JB: Well, a couple questions there. One, just going to this issue of high-level involvement in the torture policies — I think that there has been, and I think the Constitution Project court concedes, abusive conduct by US forces in every war, as there is in every military in every war; it being just an incident of war, that there are lives at stake and people acting in the extreme and that happens. And often the general view is, that when superiors find out about atrocities, not infrequently they just kind of shine them on. Even Lieutenant Calley was sentenced to what, a year of house arrest after commanding a unit in the My Lai massacre? And everyone else was acquitted. Holding U.S. forces accountable for treatment of the enemy has never been a real big part of our tradition. Or any country’s tradition, it’s not just the United States.
Nevertheless, there was not this effort to have it both ways — to simultaneously have mistreatment be a principal part of policy and get it all cleared in advance as lawful. It’s hard to imagine Roosevelt or Nixon sitting there talking about how they can prophylactically get legal authority to abuse prisoners. It’s more that, like it or not, things just kind of happen, and that’s war. Maybe that sounds crass, but I think that’s the historical reality of how countries conduct wars. It’s one of the reasons why people don’t like war. Here, the remarkable aspect was the sort of effort to have to have lawless acts prophylactically legalized — in other words, to have it risk-free. Because even if there’s not a lot of accountability for prisoner abuse, I think the command structure did not want to take the extra step of authorizing it. It’s one thing if everyone knows that there’s not going to be a lot of accountability unless it ends up on 60 Minutes. It’s another thing to say we want it to happen.
So, that’s one point. The next point about military commissions — and are they here to stay or not — is that all the current cases originated before 2004. They are all infected by allegations of misconduct by the government. The question is really if the administration can initiate a new case that is not infected by those kinds of allegations, a clean case that offers a real chance to test the system without the taint of prior misconduct. And the military commissions office has identified one suspect who is not in US custody who they would like to bring charges against and would like to prosecute. I think he’s in Iran — I’m not sure. If they get him, and that is proceeded by military commission, that might be an interesting test case to see how the system would work if we’re not burdened by this history. And since on paper the rules are pretty fair, that’s sort of a plus.
But since on paper the rules are so similar to those in courts martial or federal court, it raises another question, which is: “Why bother?” If it’s so similar, is it really worth the huge expense of setting up something that is almost as fair, that brings in or still carries a kind of whiff of illegitimacy in the legal institutions of this country and legal authorities around the world, that foreign governments won’t cooperate with, that other countries with less admirable human rights records than ours might invoke as an excuse for their own kinds of summary trials? Is it worth it, if it is ninety-three percent as fair? What are you getting from that seven percent? So, that’s a policy question. And if you talk to the officials at the Pentagon, they’re not going to emphasize — as they never did —that these commissions are great because they are so unfair, that they allow us to convict people without presenting evidence beyond a reasonable doubt and by denying them the chance to fully defend themselves — that that’s the great thing about commissions, that we can convict people who would walk free because there isn’t evidence! That’s not what they are going to say. They’re going to say, these are really, really fair, we’re proud of them, no one should feel that if they were tried under these procedures, they wouldn’t get a fair day. That’s what they’re going to say.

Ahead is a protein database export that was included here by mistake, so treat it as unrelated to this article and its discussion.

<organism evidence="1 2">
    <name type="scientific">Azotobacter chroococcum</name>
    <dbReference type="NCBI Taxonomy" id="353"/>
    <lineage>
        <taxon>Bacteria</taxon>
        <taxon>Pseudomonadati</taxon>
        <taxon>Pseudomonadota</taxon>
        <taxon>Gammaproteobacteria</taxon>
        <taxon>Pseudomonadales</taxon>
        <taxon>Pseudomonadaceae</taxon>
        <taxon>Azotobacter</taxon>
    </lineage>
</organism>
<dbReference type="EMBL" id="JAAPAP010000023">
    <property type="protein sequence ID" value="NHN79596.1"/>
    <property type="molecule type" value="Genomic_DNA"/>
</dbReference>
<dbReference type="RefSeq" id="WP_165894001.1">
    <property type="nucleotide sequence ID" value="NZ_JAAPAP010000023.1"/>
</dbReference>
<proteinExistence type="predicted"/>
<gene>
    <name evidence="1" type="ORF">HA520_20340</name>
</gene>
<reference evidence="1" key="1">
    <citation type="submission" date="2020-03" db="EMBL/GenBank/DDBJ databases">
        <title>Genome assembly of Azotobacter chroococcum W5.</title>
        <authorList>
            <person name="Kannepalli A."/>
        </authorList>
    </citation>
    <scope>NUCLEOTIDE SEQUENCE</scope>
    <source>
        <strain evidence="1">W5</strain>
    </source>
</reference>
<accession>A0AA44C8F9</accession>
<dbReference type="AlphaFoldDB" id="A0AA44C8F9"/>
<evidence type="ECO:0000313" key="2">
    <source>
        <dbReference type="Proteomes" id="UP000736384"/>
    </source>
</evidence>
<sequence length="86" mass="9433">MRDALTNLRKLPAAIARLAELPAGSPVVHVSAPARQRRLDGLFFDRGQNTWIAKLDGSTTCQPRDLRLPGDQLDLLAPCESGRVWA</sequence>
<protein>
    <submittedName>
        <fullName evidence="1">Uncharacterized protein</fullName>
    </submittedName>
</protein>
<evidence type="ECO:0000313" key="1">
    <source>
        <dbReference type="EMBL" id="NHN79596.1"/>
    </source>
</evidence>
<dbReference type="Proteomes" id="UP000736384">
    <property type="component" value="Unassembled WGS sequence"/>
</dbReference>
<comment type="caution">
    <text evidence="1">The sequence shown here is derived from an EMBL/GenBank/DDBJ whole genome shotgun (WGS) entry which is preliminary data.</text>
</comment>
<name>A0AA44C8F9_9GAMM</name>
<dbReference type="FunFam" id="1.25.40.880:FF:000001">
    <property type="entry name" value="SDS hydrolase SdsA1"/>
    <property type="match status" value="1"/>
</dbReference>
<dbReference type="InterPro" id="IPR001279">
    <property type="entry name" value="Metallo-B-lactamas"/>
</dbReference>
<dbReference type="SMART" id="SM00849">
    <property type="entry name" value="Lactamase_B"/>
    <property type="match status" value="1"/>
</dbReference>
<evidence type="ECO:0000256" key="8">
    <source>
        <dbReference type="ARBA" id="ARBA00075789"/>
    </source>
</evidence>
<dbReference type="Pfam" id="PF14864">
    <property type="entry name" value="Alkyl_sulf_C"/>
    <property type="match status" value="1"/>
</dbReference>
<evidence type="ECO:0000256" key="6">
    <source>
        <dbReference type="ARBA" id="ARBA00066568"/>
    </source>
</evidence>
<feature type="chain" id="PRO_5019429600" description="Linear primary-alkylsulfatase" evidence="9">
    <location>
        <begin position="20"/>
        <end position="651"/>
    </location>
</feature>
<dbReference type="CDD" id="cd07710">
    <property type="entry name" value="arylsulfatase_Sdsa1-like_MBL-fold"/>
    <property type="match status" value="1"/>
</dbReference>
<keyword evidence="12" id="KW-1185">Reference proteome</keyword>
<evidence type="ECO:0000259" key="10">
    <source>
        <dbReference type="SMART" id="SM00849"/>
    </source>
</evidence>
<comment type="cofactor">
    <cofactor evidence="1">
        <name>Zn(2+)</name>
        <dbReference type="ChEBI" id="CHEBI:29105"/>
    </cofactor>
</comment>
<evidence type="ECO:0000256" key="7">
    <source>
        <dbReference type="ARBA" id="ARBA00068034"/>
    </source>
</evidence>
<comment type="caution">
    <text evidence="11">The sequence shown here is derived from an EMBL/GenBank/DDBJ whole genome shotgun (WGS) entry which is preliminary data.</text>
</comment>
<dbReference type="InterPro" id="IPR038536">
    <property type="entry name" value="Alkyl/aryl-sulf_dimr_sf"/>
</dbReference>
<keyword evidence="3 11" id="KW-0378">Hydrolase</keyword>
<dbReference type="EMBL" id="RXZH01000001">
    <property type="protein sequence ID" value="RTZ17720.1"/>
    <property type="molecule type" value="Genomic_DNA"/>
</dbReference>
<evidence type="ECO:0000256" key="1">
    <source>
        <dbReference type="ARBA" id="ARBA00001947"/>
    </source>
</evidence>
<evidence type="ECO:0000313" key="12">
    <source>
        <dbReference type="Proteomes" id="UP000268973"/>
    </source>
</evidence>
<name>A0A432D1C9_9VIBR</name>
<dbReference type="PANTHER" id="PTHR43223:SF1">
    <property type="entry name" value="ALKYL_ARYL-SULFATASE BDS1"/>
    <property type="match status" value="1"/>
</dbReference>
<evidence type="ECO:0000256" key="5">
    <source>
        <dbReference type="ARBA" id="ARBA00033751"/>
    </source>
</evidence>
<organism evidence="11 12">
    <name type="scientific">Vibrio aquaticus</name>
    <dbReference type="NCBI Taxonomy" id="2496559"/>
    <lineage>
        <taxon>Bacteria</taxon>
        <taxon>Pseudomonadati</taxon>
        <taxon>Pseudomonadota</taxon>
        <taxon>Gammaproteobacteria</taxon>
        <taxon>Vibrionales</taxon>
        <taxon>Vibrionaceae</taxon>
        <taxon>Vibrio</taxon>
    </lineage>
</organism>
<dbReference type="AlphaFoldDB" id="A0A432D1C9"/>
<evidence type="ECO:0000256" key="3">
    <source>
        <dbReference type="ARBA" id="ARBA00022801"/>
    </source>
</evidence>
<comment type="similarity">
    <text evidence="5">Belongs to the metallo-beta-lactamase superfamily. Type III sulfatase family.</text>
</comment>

So, if they are so fair, what is the value? I don’t know. The military commissions office will say that there is a very small group of potential offenders, or wartime offenders, who might fall between the cracks of civilian jurisdiction and therefore are appropriate for this venue. There are thousands and thousands of offenses in law books; there are only, like, three dozen in the military commission code. They’re going to say that for this small group of potential offenders, it’s a useful tool to have. It’s never going to be the front and center of the war on terror and what have you, but it’s useful just in case. So why not? We already went through all this effort to set it up, why not try it? That’s going to be their position.
And you know, I can’t argue with that. That’s where they are coming from. People can make their own sorts of policy judgments about it, but I think— from what I have heard from people in the administration — there is zero interest in starting any new cases. They’re basically treating it like a legal superfund site, like Guantanamo is a horrible, toxic mess of legal and political and diplomatic problems. And military commissions are the only venue that we have, because congress has tied our hands in other ways, so we’ll just use them. That seems to be their view: to leave these cases linked to all the problems of the past.
When there’s another president, I have trouble imagining that this Military Commissions Act would be outright repealed. I don’t see anyone doing that any time soon — maybe some day, but at the moment, even if they don’t use them, I don’t see them taking any effort to give up the authority to have them. If there’s a future president who wants to use them, they might have another life, but I think they will continue, at least in theory, past the Obama administration.
Mark Robertson is an attorney at the Beverly Hills law firm Funsten & Franzen, where he specializes in transactional music law and general civil practice.